THE World is a better place when its constituent populations get together regularly as equals to discuss important issues and learn from each other’s mistakes and successes.
Parliaments of the Commonwealth certainly do this through the Commonwealth Parliamentary Association (CPA), when they meet on matters of common regional and global concern.
By Simon Pentanu Parliament House Buka
The CPA has a long history that contains many worthwhile achievements. Among these, the Commonwealth significant role in the long struggle to stamp out apartheid, the release of Nelson Mandela and the eventual emergence of multi-racial South Africa under Mandela.
As well, matters of topical political and parliamentary interest, global challenges like climate change, the plunder of the world’s oceans, pollution, food security, the rights and plight of children, election fraud and money laundering are among the range of issues discussed when members of the CPA meet. That many Commonwealth Parliaments now have strong laws against money laundering is thanks in part to the CPA’s dialogue on how to address this wicked global problem
PNG and AROB are, separately and together, equal parliamentary partners in the CPA. PNG and Bougainville’s ability to enact their own laws on matters of regional concern is enhanced by their membership of the CPA’s regional and global bodies.
In a recent meeting following the official opening of PNG’s Tenth Parliament on 22 August 2017, the Speakers of the National Parliament and the Bougainville House of Representatives pledged to forge closer, meaningful ties through exchange and reciprocal visits of members and parliamentary staff of their two Parliaments. Inter-parliamentary relationships like this already exist between and among many Parliaments in the Pacific region.
It is worth remembering that the Oceania region presents a real example of peace and stability when compared to many other parts of the world where wars are being fought or where threats of war, including nuclear annihilation, are used as threats between nations.
We have something we can justifiably show the world. The PNG National Parliament and the Bougainville House of Representatives, together with the National Government and ABG, can hold up the Bougainville Peace Agreement as a success story, by and large, to the Commonwealth and to members of the international community when they converge on PNG for the APEC meeting in November 2018 – the first time APEC will be hosted by a Pacific nation.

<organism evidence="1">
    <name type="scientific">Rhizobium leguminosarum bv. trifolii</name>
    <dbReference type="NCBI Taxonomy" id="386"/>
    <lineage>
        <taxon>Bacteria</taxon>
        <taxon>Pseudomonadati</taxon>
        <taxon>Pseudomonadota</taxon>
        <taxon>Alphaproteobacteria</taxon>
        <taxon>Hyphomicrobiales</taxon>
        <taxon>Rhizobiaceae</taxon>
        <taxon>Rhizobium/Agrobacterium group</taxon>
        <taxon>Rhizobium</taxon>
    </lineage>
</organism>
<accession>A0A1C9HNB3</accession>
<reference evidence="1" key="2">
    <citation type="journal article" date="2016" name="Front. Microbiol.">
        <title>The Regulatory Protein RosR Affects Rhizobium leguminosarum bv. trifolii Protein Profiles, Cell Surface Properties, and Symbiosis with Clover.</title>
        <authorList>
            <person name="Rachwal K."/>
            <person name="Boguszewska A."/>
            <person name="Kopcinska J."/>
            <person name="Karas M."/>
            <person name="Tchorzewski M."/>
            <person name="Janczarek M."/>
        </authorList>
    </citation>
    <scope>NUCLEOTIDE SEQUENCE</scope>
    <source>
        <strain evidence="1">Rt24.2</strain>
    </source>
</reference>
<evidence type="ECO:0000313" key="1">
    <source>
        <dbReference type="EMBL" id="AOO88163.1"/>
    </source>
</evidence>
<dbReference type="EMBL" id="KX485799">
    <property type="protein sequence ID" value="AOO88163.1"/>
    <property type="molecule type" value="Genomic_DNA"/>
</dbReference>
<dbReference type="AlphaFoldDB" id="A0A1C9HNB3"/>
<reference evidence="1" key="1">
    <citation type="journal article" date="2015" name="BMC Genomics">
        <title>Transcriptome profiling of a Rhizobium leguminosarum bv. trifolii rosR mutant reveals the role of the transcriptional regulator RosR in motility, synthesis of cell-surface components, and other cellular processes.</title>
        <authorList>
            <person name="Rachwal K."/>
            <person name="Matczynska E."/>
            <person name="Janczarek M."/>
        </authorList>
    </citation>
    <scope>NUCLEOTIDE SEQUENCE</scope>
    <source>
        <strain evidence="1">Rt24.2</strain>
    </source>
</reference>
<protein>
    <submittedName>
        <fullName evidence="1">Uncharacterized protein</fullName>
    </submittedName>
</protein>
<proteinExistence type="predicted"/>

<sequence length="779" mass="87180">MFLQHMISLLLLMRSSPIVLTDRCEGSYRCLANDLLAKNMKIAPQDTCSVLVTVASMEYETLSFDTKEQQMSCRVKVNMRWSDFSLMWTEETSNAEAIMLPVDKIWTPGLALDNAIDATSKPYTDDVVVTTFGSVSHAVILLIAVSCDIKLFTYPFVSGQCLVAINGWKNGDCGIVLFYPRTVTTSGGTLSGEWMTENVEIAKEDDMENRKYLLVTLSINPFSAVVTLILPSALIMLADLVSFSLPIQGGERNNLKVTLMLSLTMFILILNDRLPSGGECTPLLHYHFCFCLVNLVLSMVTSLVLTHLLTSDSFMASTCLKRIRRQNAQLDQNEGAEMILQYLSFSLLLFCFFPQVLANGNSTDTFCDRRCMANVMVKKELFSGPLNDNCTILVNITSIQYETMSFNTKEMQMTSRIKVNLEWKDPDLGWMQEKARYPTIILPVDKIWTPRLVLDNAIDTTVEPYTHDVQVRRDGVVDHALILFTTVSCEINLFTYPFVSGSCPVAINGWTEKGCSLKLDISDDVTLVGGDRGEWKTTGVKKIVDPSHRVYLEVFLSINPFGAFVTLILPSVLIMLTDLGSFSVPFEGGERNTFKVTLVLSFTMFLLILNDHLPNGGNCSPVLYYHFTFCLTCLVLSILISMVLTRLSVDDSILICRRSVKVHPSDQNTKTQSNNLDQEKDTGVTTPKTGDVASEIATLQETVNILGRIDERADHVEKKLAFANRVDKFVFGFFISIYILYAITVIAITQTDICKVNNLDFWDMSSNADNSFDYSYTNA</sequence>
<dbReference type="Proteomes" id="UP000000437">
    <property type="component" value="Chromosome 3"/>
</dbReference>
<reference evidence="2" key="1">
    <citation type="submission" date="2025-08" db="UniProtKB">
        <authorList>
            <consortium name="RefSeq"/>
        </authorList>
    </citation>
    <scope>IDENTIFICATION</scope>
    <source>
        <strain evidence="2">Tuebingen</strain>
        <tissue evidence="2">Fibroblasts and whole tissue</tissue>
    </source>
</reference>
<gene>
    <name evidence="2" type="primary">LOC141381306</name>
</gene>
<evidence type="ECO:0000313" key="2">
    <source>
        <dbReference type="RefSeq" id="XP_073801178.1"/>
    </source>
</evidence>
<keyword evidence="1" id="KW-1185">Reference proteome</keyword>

The onus is on Bougainville to successfully implement the Bougainville Peace Agreement. But the National Government must be just as concerned as the ABG to see the outcomes of the agreement are managed as best and as successfully and amicably as possible.
Coming to a shared understanding will be easier if we spend more time with each other and seek to understand the issues we are each grappling with. Reciprocal visits between our two Parliaments provide appropriate forums for our MPs and MHRs to engage in healthy exchanges, formally and informally, and gain new insights about the political requirements of their respective Parliaments.
In much the same way the involvement of our respective Parliaments in international and regional forums and associations can enhance the quality of dialogue between our elected leaders in Buka and Port Moresby. Let us not forget: the ratification of Bougainville’s Referendum vote will ultimately be a decision for the members of the PNG National Parliament.
So it is important all Papua New Guinea’s elected MPs – whether they are from the islands, the highlands or elsewhere – have some knowledge of Bougainville’s particular circumstances and understand how regional and national dilemmas are worked out in other parts of the Commonwealth and elsewhere where similar conflicts have had to be negotiated.
With all this in mind, I am heartened to hear the Prime Minister say PNG’s new Parliament will be open to debate and discuss a wide range of local issues as well as matters of regional and global interest.
Bougainville still elects four MPs to the National Parliament. In the current Parliament one of the MPs – the new member for Central Bougainville – is a Minister in the Government.
Perhaps more than MPs from other parts of the country, Bougainville parliamentarians should take the PM’s statement to heart and seek to forge and promote a more expansive and meaningful dialogue with the Government and their colleagues on the preparations for Referendum, which both Governments and Members of both Parliaments are expected to deliver on.
Only then will both our Parliaments be playing their leadership and institutional roles as the highest accountable bodies in the land, according to the Westminster system.
We are at a juncture when we need clear thinkers in the NEC and BEC to understand and appreciate the importance and enormity of the tasks and responsibilities that face both Governments and the People of Bougainville counting down to the agreed target date for the Referendum on 15 June 2019.
Likewise, it should take the collective wisdom of our 111 members of the National Parliament and 41 members of the Bougainville House of Representatives to address ourselves to the values, motivations and aspirations that bond humanity together.
Our membership as politicians in our respective Parliaments is a relationship that we should cultivate in and expect to get better and meaningful dialogue from in exerting our leadership roles as we will be called upon to exercise foresight, forbearance, respect and understanding as time draws nearer to the Referendum target date barely two years away.